Saturday, April 10, 2010

In Which I Gather Meat

Our indoor grill has stopped working a month ago, and during our search for the same model or a different model that would suit our needs, we came up empty handed. Luckily, it is getting warm around here again, making outdoor grilling much easier to be done. There is one problem: I procrastinate. I have been procrastinating this past week in taking the propane tank to get exchanged so that I can actually use the gas grill that my father bought me last year (two years ago?).

What moved me to actually do the deed? We had been consuming farm-fresh eggs for the past two weeks and last night we used up the rest in a quiche. Now, that we are out of eggs is not a problem, it is the fact that my wife has started to get sick from eating all these eggs, and mainly only eggs as her source of protein. Even felt sick to her stomach after eating the quiche that featured pork sausage.

Because of this, I promised her meat.

I purchased a Tri-Tip, 8 chicken legs, 24 hot dogs (for the kids mainly), and 6 pork chops. It was glorious to see the grill completely filled with meat, both racks. I had to show my wife who just starred at it hungrily, telling me "I have not been hungry at all for the past week... but right now, I am starving!" That was all I needed to know that I was doing right by my woman, and the meat one the grill would keep us fed for a few days at least.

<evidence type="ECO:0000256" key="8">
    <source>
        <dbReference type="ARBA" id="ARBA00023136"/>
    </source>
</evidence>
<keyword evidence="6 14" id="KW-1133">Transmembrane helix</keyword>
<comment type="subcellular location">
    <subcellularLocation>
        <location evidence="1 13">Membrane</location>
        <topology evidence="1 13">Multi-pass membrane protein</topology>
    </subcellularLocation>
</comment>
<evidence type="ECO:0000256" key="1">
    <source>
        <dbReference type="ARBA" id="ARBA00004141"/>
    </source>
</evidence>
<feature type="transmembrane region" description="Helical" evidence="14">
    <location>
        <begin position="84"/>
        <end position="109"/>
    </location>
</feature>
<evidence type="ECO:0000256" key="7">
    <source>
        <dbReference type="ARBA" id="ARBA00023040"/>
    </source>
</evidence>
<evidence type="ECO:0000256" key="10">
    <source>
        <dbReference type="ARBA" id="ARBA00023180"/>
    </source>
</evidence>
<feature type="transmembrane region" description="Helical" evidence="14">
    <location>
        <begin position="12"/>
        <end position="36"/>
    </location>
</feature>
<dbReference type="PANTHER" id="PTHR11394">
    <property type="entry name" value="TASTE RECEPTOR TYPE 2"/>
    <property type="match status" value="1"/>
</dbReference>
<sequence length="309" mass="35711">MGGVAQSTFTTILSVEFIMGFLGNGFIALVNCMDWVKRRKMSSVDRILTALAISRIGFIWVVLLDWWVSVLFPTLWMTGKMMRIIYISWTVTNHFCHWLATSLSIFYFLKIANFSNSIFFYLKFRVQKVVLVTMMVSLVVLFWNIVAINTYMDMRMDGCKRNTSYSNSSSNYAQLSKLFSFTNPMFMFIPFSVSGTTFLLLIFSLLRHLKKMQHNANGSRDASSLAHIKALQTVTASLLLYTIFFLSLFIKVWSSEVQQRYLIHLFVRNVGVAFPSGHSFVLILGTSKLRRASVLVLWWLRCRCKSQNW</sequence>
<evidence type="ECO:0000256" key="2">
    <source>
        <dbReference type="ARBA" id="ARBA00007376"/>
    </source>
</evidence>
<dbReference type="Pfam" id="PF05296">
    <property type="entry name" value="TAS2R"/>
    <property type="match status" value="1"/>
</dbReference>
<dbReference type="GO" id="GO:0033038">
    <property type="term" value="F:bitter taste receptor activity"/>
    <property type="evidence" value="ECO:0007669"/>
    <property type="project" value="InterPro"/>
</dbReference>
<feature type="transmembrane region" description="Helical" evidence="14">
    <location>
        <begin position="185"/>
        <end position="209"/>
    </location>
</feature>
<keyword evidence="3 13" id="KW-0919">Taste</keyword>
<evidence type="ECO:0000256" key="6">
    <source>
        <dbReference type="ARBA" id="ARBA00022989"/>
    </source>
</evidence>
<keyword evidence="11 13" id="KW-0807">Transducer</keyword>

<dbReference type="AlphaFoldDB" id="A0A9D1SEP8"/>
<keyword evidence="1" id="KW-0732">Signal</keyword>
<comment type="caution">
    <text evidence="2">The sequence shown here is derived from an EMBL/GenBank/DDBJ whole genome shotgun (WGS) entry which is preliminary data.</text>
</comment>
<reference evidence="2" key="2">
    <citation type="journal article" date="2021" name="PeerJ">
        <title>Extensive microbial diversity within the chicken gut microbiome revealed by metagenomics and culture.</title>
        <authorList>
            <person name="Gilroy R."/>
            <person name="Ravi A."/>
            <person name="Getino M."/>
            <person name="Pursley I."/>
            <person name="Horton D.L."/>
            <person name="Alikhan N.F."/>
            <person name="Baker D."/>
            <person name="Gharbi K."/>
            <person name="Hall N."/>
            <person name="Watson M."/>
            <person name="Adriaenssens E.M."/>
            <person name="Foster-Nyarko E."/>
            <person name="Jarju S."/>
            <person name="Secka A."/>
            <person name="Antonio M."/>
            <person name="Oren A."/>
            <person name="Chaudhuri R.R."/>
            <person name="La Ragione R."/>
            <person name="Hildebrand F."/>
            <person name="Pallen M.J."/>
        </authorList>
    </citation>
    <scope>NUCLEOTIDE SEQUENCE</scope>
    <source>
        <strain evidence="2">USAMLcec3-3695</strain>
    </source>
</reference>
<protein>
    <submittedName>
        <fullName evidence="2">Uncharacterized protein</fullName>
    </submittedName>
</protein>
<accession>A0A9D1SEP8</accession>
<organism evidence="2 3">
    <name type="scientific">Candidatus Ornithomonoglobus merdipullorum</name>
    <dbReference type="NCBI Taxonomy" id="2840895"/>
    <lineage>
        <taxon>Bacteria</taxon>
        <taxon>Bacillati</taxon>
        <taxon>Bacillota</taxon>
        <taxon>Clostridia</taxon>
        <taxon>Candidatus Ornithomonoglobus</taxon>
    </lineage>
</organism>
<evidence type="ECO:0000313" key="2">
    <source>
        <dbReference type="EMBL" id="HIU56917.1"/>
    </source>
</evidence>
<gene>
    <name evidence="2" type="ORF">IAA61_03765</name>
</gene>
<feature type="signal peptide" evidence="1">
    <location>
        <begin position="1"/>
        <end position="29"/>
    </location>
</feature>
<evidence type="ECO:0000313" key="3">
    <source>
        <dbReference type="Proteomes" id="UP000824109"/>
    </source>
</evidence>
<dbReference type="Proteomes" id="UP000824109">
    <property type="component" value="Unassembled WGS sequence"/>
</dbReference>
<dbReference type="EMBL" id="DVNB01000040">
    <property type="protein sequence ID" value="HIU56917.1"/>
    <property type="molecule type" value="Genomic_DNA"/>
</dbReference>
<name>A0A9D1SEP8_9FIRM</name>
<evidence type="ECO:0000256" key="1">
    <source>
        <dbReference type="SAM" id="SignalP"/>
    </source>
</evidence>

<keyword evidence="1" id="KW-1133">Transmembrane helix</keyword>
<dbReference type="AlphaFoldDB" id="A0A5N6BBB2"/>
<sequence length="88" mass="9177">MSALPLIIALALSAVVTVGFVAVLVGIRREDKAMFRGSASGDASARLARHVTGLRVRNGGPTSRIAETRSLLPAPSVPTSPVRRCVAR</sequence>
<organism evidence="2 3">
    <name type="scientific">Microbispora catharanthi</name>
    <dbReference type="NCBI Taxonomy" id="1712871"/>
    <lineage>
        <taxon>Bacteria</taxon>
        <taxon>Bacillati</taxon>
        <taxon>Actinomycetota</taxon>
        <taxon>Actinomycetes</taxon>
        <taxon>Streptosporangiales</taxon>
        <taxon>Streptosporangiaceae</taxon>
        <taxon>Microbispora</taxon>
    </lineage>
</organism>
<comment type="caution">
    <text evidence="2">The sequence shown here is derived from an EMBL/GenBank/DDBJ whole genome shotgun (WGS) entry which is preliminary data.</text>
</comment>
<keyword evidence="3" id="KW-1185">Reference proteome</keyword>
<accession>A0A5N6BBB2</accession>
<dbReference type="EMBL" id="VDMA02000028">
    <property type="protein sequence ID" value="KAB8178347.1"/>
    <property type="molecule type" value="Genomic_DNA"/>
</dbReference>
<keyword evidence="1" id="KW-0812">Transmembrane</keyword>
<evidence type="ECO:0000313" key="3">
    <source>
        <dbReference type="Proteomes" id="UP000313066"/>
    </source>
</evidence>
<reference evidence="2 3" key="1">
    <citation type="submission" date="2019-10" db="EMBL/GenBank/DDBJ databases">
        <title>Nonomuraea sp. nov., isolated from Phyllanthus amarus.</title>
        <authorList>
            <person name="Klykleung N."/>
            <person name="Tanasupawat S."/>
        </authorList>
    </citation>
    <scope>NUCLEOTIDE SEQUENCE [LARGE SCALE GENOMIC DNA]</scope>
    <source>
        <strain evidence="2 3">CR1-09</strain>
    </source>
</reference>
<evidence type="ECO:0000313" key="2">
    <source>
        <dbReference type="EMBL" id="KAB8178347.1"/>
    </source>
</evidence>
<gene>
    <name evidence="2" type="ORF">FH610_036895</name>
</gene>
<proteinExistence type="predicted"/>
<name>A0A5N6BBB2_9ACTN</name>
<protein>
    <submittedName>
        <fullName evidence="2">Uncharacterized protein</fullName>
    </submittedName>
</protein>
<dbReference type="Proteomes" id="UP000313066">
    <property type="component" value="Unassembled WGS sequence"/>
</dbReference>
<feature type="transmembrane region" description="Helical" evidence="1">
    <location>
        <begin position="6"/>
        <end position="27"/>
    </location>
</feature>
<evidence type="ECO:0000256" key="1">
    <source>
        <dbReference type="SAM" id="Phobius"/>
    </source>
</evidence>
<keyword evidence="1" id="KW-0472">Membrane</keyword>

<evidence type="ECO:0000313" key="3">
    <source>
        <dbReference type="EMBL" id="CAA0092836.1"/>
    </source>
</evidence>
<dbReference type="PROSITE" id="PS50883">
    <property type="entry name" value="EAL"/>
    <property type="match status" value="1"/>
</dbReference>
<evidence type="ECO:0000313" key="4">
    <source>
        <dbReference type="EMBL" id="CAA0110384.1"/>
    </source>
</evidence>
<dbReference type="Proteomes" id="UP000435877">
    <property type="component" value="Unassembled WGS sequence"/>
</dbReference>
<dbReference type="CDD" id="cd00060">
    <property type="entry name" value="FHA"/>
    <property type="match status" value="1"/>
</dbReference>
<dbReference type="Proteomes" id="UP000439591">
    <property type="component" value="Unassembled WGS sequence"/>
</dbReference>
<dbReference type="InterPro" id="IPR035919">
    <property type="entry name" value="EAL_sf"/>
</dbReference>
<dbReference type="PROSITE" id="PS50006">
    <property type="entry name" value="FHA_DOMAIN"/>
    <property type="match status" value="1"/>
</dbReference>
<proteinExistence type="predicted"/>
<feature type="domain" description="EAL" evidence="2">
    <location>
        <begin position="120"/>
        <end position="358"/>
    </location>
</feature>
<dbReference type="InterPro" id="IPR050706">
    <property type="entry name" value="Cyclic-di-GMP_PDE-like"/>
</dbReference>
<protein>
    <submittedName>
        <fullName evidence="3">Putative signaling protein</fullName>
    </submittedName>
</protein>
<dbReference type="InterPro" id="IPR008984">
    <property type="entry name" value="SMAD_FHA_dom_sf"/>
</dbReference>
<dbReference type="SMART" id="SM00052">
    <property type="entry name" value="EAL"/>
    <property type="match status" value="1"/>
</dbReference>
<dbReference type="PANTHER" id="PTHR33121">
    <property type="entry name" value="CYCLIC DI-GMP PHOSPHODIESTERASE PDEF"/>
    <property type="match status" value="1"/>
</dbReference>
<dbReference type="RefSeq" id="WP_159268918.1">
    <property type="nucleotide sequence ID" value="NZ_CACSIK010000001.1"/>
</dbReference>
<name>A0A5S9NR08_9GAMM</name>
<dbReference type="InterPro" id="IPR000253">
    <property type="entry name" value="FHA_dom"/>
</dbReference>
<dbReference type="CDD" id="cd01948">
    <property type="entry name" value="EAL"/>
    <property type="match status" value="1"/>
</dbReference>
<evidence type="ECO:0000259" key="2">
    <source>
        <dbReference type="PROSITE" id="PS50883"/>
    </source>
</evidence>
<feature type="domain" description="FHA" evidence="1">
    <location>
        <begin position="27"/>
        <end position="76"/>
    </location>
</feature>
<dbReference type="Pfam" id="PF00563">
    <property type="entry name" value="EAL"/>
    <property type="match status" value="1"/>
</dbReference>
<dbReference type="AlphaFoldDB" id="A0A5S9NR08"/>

Now, if you are like me, I have never had a Tri-Tip before. I talked to my butcher, a very trustworthy fellow who took me through the entire store to show me which meats had nothing added to them when I explained to him my paleo lifestyle. He explained where the cut is from and how to cook it. This is what he said:

The Tri-Tip is from the Bottom Sirloin cut (seen above in the purple). First you season it with a good mix of seasonings or a rub. There is a strip of fat on one side, and when your grill is nice and hot, you place the Tri-Tip fat-side down for a good 15 minutes. You want that fat to sear. Then, you place the Tri-Tip fat-side up away from the main flames and leave it there for about 45 minutes. After it is finished, you slice it across the grain. My wife dislikes red or pink-looking meat, and it was pinkish red throughout the middle, but it was glorious in its flavor and how easy it was to eat.

I also grilled something I have never done before: Chicken legs. I am used to boneless chicken for the most part, but with a bit of spices all over them and a good 20-30 minutes on the grill (mostly off direct heat until the last few minutes), the chicken turned out perfect. Fully cooked throughout, not dry at all, and my wife even ate the skin and fat (which she never does, making it a testament to either my cooking or her desire for meat, I'll accept them both, equally).

My plate for dinner was a pork steak, three thick slices of Tri-Tip, and a chicken leg. I am in heaven.

Print this post

No comments:

Post a Comment

Related Posts with Thumbnails